1–3. Three similar terms— homophone, homograph, and homonym —designate words that are identical in pronunciation, spelling, or both, while differing in meaning and usually in origin.
Homophones (“same” + “sound”) are different words that sound alike, whether or not they are spelled alike. Thus pair “two of a kind,” pare “cut off,” and pear, the fruit, are homophones because they sound exactly the same, even though each is spelled differently. But bear “carry or support” and bear, the animal, are homophones that not only sound alike but are also spelled alike.
Homographs (“same” + “writing”) are different words that are spelled the same but may or may not have the same pronunciation. The homographs sound “noise,” sound “healthy,” and sound, “a body of water,” for example, are spelled and pronounced the same way. However, words with the same spelling but different pronunciations are also homographs. Familiar examples are the pairs row roʊroh “line” and row raʊrou “fight” as well as sewer ˈsu ərsoo-er “conduit for waste” and sewer ˈsoʊ ərsoh-er “person who sews.” Their identical spellings define them as homographs no matter how they are said.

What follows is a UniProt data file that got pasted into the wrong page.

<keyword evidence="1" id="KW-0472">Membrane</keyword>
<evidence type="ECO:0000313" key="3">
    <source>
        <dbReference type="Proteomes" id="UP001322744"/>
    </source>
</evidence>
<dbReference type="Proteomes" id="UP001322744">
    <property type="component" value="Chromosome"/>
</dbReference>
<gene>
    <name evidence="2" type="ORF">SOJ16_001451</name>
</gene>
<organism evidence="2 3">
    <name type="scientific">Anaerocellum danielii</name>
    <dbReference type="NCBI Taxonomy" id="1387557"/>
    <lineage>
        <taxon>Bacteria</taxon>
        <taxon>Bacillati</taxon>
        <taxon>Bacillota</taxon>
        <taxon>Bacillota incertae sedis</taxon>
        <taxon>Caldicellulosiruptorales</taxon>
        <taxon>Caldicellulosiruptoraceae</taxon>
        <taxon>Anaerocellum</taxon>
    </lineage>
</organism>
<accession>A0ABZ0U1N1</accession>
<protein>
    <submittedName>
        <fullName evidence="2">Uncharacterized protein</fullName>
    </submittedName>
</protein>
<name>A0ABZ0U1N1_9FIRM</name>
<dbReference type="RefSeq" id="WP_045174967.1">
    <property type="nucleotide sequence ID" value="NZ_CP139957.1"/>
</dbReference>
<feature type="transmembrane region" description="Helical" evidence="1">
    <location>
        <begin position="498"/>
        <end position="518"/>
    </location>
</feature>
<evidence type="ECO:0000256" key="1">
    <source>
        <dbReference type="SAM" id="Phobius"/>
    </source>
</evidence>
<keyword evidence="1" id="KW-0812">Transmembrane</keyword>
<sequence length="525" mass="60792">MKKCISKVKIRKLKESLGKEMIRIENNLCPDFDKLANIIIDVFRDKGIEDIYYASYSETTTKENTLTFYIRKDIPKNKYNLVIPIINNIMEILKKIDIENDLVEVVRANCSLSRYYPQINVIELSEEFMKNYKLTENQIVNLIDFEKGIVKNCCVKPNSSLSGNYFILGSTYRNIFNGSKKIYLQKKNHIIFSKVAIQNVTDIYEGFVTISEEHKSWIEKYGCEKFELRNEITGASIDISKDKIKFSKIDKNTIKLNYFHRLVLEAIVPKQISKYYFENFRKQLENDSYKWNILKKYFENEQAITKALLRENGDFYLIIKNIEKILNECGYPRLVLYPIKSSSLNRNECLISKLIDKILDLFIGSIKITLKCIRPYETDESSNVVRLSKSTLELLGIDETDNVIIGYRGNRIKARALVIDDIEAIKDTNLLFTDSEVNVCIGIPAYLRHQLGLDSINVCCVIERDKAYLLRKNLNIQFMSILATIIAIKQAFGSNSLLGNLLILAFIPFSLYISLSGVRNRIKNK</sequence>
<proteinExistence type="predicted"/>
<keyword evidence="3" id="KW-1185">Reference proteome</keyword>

The word homonyms (“same” + “names”) is, strictly speaking, either a synonym for homophones or a name for words that are at once homophones and homographs —alike in both spelling and pronunciation—such as the two words spelled b-e-a-r and the three spelled s-o-u-n-d. As a practical matter, however, the terms homophone, homograph, and homonym are often distinguished from one another by the contexts in which they are found. Homophone and homograph —the first focused on sound and the second on spelling—appear primarily in technical or academic writing, where fine distinctions are important. The more familiar word homonym, heard in classrooms from early grades on, has become an all-inclusive term that describes not only words that are both homophonic and homographic, but words that are either one or the other. In common parlance, then, words that sound alike, look alike, or both, can be called homonyms.